“Countries that have penalised people for normal cycling (without helmets), have failed to reduce head injury rates despite increased helmet wearing rates. See an E​CF factsheet on the case of Australia​ and its helmet laws”

A politician in Northern Ireland attempted to introduce a helmet law. He had been lobbied by Headway. He claimed in parliament that helmet laws introduced in other countries have been a success. The debate was fierce. Helmet fanatics used emotive arguments. Rationalists focused on the consequences of imposing a helmet law:

“The one thing proponents of helmet legislation seem to ignore is that the fact that helmets do nothing to improve road safety, say the CTC.
What Helmets have done for cycling’s image, however, is to create the perception that cycling is inherently dangerous, which it was never considered to be before the arrival of the ubiquitous shiny hard hat.”

Helmet fanatics assume a helmet law can only improve safety. They ignore the likely consequences: a decrease in cycling and an increased risk of accident. They seem unaware that helmets are useless in major accidents.

The Cyclists Touring Club launched  a petition against the proposed law:

“This bill may be well-intentioned, but it will deter vast numbers of people from cycling, while increasing the risk for those who remain.”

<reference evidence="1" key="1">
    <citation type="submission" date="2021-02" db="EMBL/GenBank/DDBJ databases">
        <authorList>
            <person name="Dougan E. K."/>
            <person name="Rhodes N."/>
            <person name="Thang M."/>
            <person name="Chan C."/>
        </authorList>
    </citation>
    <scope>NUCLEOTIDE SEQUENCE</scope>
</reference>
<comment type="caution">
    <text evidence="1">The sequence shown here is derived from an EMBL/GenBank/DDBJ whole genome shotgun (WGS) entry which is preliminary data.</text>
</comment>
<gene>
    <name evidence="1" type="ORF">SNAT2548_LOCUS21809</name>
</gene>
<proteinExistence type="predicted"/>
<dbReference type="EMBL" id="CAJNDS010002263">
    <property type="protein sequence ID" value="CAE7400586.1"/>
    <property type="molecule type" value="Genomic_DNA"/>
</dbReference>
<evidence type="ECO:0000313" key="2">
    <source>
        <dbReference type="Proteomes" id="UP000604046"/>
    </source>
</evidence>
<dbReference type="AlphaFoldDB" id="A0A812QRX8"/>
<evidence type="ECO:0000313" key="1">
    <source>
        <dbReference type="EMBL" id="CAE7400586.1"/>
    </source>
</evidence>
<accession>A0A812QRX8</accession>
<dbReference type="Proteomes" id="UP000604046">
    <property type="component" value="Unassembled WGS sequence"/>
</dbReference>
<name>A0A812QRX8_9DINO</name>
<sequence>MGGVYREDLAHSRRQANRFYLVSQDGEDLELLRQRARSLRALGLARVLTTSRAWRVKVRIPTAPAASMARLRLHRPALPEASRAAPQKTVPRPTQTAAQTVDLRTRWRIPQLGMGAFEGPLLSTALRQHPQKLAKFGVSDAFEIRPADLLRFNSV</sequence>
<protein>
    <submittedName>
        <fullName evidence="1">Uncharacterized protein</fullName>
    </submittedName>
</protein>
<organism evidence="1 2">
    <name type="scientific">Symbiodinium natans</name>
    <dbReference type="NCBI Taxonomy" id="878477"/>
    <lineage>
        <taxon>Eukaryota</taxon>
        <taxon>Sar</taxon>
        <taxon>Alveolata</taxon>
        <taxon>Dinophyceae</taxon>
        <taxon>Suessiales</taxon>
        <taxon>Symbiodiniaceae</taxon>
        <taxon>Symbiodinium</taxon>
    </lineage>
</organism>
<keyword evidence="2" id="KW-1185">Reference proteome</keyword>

The main political parties woke up to the negative consequences of the proposal. The law was not enacted:

“this would be legislation intruding into areas of life where it doesn’t need to go especially as they accepted that cycling is not a particularly dangerous activity.”

Never underestimate the tactics used by helmet fanatics. They appear sincere and well-meaning. Their emotive arguments appeal to the uninformed, particularly non-cyclists. Their smokescreen fizzle out once more informed opinions are brought to the limelight. People realise that the negative consequences outweigh the potential benefits.

German study concludes that a bicycle helmet law is a waste of resource

Bicycle helmet laws are motivated by a desire to improve safety. Yet when they have been implemented, the main result has been to reduce cycling. This imposes healths costs by reducing the health benefits of cycling. Are the benefits worth the costs? An Australian study concluded a helmet law may provide a small benefit under extreme assumptions.

A new study attempts to answer this question for Germany. It concludes that a bicycle helmet law is a waste of resource. This is despite optimistic assumptions favoring helmets, notably:

  1. It ignores the increased risk of accidents from risk compensation, a well-known safety factor.
  2. It assumes a helmet law only reduces cycling by 4%. This is inconsistent with evidence from countries with a helmet law, where cycling dropped by half.
  3. It assumes polystyrene helmets prevents fatalities. This is despite acknowledging in the discussion section that this is not true.
  4. It assumes a 100% compliance rate.
  5. It ignores enforcement costs.
  6. It assumes helmets reduce 50% of head injuries. The most recent research summary concludes helmets reduce 15% of head injuries, while increasing neck injuries.
  7. It ignores that helmets increase neck injuries.

Many of these assumptions are at odds with the available evidence.
The results from countries that have experimented with a bicycle helmet law are consistent:

  • Cycling reduced by half
  • The injury rate increased significantly

With such a track record, a bicycle helmet law has little to offer.
Even optimistic assumptions cannot make it viable.